God: Natural or Supernatural
“And God saw everything that he had made, and behold, it was very good.”
C.S. Lewis suggested that those who deny the supernatural can still believe in a god of sorts. He said:
The great interlocking event called Nature might be such as to produce at some stage a great cosmic consciousness, an indwelling ‘God’ arising from the whole process as human mind arises (according to the Naturalists) from human organisms…. What Naturalism cannot accept is the idea of a God who stands outside Nature and made it.
One Christian evolutionist has maintained that Christians who are scientists do not mention God in their research papers, because there is a long-standing tradition against partiality in science. It follows that his scientific research does not start from God, and does not start from the Bible. While he maintains this as a virtue, it suggests to his readers that nature is all that there is; there is nothing outside of science that science cannot, or will not one day be able, to explain. Yet he believes in God, and is a member of a Bible-believing church. This gives the impression that faith is a bolt-on. It is not part of reality. Therefore, the god who is implied is not the supernatural God of the Bible, despite the claims of such people that this is the God in whom they believe. Instead, the impression is given that nature is all that there is, so God must be a natural god arising out of creation.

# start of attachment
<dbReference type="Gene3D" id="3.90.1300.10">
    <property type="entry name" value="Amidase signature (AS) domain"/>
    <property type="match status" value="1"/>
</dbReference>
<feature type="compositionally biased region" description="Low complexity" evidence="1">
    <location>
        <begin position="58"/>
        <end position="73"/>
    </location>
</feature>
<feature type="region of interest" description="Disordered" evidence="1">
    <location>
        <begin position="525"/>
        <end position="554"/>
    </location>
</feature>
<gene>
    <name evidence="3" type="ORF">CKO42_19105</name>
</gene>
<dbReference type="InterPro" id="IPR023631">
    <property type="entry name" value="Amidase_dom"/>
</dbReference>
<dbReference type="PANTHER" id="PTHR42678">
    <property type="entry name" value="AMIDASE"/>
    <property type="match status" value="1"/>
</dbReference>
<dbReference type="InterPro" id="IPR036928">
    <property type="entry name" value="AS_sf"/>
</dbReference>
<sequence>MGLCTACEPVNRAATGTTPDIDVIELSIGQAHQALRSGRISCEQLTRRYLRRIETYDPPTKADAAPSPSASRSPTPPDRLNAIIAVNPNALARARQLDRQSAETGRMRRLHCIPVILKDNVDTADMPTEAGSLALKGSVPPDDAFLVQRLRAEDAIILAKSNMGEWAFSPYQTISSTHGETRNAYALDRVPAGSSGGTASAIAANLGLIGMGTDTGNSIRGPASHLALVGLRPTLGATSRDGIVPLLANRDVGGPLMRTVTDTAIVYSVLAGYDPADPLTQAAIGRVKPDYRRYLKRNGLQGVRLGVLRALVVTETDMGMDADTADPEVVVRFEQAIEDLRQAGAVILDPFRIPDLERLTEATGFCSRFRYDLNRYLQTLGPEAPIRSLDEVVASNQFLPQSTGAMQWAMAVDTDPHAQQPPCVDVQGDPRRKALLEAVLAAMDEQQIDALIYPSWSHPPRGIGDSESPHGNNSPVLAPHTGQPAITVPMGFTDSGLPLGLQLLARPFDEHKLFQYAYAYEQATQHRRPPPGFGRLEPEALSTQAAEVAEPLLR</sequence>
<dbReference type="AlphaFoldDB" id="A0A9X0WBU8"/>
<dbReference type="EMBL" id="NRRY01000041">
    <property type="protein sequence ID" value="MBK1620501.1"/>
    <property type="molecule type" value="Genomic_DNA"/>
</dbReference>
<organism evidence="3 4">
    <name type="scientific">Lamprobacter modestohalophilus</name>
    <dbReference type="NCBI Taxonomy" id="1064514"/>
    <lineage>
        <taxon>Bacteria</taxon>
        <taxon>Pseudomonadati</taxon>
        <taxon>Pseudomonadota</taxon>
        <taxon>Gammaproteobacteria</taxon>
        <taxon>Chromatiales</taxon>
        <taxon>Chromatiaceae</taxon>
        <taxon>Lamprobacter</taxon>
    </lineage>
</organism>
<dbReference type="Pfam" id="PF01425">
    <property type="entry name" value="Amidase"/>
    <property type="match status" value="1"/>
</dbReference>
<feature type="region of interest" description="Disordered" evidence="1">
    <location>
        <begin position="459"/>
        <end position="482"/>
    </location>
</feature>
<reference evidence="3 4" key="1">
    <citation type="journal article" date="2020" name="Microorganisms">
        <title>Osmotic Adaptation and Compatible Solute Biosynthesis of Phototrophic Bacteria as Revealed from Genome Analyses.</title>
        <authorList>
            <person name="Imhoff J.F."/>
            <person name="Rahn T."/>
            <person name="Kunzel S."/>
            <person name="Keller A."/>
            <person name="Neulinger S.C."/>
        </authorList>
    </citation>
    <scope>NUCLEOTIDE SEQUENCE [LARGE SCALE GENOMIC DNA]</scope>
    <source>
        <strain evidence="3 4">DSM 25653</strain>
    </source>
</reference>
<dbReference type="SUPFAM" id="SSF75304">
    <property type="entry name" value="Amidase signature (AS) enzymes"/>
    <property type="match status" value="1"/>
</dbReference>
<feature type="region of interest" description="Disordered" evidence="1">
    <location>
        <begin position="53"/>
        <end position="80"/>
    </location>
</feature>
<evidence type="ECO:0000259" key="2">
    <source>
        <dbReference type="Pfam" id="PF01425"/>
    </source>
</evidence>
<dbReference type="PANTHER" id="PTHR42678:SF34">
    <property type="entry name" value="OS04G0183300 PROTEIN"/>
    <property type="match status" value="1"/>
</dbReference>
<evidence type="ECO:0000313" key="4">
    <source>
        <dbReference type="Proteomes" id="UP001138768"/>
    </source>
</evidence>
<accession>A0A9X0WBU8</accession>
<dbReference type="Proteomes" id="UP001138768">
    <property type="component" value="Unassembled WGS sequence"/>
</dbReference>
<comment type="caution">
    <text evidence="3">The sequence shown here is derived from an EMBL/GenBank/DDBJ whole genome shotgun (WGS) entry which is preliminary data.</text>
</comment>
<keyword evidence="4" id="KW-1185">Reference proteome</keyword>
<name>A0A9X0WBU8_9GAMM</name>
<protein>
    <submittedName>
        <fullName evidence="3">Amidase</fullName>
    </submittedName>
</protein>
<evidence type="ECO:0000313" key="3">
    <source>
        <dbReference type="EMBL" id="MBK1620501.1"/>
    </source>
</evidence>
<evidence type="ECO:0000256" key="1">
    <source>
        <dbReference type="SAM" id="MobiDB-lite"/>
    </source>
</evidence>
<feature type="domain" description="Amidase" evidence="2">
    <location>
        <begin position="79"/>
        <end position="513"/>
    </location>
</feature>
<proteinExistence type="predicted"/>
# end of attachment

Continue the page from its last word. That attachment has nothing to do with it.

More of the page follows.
This is why the first few words of the Bible are so important. “In the beginning, God created…” gives the correct context for everything else that we read in the 66 books.
You put everything in place, Lord God. You created it all from nothing. We praise You that only in You can everything be understood in its place. Amen.
Ref: Lewis, C.S. (1947), Miracles, (New York: Macmillan Collins), p12. Image: Adobe Stock photos, licensed to author.